Three little maids…three little girls 001these were known as ‘handkerchief dollies’. The story goes that these dollies were originally made out of men’s handkerchiefs [hence the name]formed roughly into the shape of a dolly, in order to keep little children quiet in church. Whether or not there was any truth in this story – I like it anyway. Tradition has it that they have no faces – this was because they were made from handkerchiefs that had to be used again. They apparently gradually morphed into something like these – plain and innocuous so as not to distract too much from the service. Another theory is that they were made for little puritan or Quaker children, hence the plain-ness, but that is hardly likely as they did not originate that far back, but more probably no earlier than mid to late Victorian times.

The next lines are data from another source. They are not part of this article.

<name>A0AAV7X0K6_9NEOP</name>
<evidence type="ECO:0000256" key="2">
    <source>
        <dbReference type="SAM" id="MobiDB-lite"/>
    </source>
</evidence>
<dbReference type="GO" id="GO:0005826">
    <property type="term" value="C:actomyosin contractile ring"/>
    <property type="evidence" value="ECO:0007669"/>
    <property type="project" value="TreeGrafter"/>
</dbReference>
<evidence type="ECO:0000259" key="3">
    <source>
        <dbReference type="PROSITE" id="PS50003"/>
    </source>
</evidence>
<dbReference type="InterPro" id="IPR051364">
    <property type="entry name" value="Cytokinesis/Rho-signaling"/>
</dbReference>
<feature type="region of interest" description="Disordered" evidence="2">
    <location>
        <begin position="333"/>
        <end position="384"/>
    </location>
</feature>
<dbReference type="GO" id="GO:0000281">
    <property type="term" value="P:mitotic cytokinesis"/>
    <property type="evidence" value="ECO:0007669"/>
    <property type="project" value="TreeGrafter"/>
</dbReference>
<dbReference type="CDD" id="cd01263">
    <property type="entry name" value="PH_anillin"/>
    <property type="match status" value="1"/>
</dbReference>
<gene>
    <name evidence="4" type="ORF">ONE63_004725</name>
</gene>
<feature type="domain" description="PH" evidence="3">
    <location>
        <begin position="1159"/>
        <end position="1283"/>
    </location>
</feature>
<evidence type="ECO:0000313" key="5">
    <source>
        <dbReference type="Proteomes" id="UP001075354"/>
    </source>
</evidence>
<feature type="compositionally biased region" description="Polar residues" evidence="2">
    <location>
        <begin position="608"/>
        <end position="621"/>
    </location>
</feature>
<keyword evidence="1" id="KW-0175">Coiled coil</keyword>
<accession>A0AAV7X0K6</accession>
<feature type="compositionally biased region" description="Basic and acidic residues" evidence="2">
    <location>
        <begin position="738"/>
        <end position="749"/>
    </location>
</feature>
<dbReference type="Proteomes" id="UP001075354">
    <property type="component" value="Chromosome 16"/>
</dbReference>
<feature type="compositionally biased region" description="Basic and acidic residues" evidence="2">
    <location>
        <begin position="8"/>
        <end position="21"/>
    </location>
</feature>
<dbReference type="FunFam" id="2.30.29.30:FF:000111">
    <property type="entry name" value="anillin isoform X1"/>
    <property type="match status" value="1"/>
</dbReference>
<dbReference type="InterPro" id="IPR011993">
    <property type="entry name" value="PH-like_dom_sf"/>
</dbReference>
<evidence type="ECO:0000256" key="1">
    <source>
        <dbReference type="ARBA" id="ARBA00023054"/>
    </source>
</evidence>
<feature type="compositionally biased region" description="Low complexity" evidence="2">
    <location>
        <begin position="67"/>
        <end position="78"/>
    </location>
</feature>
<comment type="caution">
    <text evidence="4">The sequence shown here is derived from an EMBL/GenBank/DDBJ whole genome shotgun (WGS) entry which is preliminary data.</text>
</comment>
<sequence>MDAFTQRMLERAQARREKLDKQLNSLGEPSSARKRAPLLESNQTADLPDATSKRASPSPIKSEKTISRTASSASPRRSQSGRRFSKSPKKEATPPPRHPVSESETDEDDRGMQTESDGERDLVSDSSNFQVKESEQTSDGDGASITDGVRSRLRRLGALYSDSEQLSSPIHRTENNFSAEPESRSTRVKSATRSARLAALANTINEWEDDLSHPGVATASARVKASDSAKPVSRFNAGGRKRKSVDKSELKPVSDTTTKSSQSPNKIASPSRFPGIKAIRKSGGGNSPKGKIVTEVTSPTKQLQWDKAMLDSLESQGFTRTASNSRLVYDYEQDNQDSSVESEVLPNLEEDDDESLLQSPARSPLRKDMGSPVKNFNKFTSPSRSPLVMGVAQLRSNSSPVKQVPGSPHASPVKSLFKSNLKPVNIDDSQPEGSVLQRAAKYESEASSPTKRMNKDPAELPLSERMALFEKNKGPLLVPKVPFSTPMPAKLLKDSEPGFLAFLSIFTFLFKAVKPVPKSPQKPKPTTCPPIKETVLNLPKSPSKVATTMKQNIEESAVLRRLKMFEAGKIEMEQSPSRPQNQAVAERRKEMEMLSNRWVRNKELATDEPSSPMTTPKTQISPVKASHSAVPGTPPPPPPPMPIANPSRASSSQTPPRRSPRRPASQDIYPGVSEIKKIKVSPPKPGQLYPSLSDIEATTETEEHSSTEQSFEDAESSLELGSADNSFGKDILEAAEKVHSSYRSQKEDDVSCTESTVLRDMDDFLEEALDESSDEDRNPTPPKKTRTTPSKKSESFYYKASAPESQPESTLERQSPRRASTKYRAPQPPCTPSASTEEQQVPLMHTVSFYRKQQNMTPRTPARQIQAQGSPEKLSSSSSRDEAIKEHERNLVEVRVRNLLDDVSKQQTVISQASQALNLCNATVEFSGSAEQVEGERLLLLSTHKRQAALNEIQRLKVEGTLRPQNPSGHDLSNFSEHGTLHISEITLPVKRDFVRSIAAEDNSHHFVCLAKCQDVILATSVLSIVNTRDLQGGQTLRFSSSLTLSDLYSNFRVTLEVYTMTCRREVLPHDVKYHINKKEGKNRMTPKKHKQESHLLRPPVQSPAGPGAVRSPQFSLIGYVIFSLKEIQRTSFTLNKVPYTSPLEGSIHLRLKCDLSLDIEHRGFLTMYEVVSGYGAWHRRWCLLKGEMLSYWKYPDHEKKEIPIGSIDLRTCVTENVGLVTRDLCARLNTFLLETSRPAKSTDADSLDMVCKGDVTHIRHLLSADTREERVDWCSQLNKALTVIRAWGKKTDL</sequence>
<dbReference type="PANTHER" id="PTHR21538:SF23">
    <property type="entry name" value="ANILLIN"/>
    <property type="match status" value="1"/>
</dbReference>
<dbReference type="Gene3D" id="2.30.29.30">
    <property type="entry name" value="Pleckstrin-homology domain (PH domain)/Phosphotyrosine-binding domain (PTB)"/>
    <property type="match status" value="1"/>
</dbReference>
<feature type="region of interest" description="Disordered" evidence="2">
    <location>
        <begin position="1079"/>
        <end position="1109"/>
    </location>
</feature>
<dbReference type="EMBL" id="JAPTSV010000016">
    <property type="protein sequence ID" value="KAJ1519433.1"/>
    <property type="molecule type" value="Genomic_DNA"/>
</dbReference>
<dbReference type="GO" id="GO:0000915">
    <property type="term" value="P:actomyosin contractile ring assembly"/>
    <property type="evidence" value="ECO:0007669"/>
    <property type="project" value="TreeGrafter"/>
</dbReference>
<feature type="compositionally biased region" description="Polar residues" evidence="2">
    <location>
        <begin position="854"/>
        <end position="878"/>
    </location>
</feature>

three little girls 002three little girls 006three little girls 009

I made these, as is only fitting, out of plain calico entirely by hand. Although plain, a little feminine vanity creeps in – self coloured feather stitching embroidery and tucking decoration – and a little frill at the back of the bonnet – ostensibly to keep the sun from burning your neck, but a discreet opportunity to add that bit of frippery, and what goes underneath is  anyone’s guess!three little girls 005three little girls 007

About lifeaworkinprogress.com

I love all things creative and an eternal enthusiast. I am enduringly interested in absolutely everything remotely creative and never happier than when being shown 'how to'.
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